Today I welcome Sarah Dalton to my corner of the internet. She has a new book named The Blemished that instantly intrigued me. The premise is about a society that has been engineered to be perfect ... for almost everyone. The story revolves around a 'blemished' individual's plight through a dystopian future where the beautiful live a charmed life over those less engineered.
Tell me a little bit about yourself.
I’m twenty-eight and British. I grew up in a remote part of the countryside amongst many animals, meeting lots of crazy country-side folk, yet I think I am a city person at heart. I’ve been writing seriously for around three years and have had some success with short story writing, however, novels are what I am far more interested in.
At what point in your life did you realise you had a story to tell?
Possibly always… I used to write terrible soap opera style bits of a novel and read it to my friends at school. They loved it. But I fell in and out of love with writing and it wasn’t until my mid-twenties that I became a more serious writer.
If you had to give an elevator pitch about your new novel, The Blemished, what would it be?
What did you want your readers to gain from reading The Blemished?
Firstly, escapism. Isn’t that what everyone wants from a book? But also a new perspective on the world, any aspect of it no matter how tiny.
It would be remiss not to discuss the correlations with Gattaca; how does your novel deviate?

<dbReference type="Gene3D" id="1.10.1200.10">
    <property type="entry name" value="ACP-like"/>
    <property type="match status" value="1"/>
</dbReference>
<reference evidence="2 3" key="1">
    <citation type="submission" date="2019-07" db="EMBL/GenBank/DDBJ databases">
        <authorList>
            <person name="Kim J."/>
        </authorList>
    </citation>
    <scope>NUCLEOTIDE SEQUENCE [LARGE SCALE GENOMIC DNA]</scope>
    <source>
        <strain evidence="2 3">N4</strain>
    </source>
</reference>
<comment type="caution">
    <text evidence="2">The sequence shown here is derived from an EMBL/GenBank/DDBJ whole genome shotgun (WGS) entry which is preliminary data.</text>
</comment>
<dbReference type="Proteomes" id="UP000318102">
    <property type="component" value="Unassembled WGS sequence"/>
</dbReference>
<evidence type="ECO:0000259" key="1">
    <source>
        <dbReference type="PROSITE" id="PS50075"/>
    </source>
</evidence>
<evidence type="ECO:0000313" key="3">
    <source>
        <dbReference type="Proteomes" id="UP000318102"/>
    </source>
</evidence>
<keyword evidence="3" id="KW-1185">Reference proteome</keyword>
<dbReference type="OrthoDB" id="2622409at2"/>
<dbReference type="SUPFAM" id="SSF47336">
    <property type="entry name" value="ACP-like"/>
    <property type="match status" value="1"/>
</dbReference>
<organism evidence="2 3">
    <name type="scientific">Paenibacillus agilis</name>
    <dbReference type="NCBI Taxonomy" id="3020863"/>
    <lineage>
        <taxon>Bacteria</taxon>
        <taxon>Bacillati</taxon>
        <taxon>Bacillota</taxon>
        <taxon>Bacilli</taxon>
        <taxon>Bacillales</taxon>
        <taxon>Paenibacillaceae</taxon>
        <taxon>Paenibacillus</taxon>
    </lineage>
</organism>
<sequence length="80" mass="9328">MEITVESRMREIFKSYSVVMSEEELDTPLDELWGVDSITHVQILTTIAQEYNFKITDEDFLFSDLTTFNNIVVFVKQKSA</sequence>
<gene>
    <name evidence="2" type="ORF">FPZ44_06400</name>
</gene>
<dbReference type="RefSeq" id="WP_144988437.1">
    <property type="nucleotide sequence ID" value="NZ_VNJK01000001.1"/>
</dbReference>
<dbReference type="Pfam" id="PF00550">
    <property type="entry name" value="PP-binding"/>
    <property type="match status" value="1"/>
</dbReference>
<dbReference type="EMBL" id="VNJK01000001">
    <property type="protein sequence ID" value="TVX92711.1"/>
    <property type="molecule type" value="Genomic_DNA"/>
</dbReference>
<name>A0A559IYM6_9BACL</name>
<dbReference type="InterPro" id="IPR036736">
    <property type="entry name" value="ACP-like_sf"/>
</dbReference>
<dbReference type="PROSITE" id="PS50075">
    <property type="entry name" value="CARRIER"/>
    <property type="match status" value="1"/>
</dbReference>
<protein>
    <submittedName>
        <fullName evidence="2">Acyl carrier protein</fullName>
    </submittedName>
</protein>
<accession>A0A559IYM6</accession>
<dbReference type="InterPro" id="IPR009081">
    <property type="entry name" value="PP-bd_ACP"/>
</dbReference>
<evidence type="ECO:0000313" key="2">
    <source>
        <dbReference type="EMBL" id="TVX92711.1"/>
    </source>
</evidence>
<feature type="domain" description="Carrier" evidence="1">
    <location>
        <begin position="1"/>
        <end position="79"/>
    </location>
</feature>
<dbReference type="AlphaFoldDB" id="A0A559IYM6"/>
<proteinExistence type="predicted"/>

Gattaca was a little before my time but when I did some research it came up. I didn’t watch it until after I’d finished the book. There are two main similarities – the idea that parents can buy genes for their children and the classification of people who have genes considered ‘invalid’. But that’s where it ends. The Blemished tackles many other themes and in more depth, such as poverty, segregation and lack of purpose. I concentrated on what effect genetic cloning would have on an image obsessed and patriarchal society. It is as much a commentary on celebrity culture and the beauty industry as it is on genetics. I thought about how cloning would affect women and took it from there, although that isn’t to say that men will not also take something from reading the book. Gattaca seems to concentrate on intelligence and physical strength and the only female character in the movie is both genetically flawed and really quite boring, it seems predominantly interested how cloning would affect men. I’ve flipped this.
I like your premise and story's focus - sounds compelling!
I've always thought that if the majority of people were attractive (relative to society's present perception), that ugly people would be perceived as attractive. Do you agree?
Yes and no. There is a biological reason to find people with symmetrical features and a slim body attractive – these features are indicative of a healthy mate. You could argue that this instinct is something which can never be overridden. Personally, I think humans have evolved to be far more intelligent to be controlled by basic instincts (aside from the obvious!) and as long as our world continues to be complex, artistic and over populated there is really no reason that the human race cannot concentrate on the intellectual. I think, or like to think, that in a world where the average person is considered physically beautiful that personality and intelligence would become far more important. Perhaps then physical attributes would become so secondary that they are barely noticed. Or maybe I am being far too optimistic…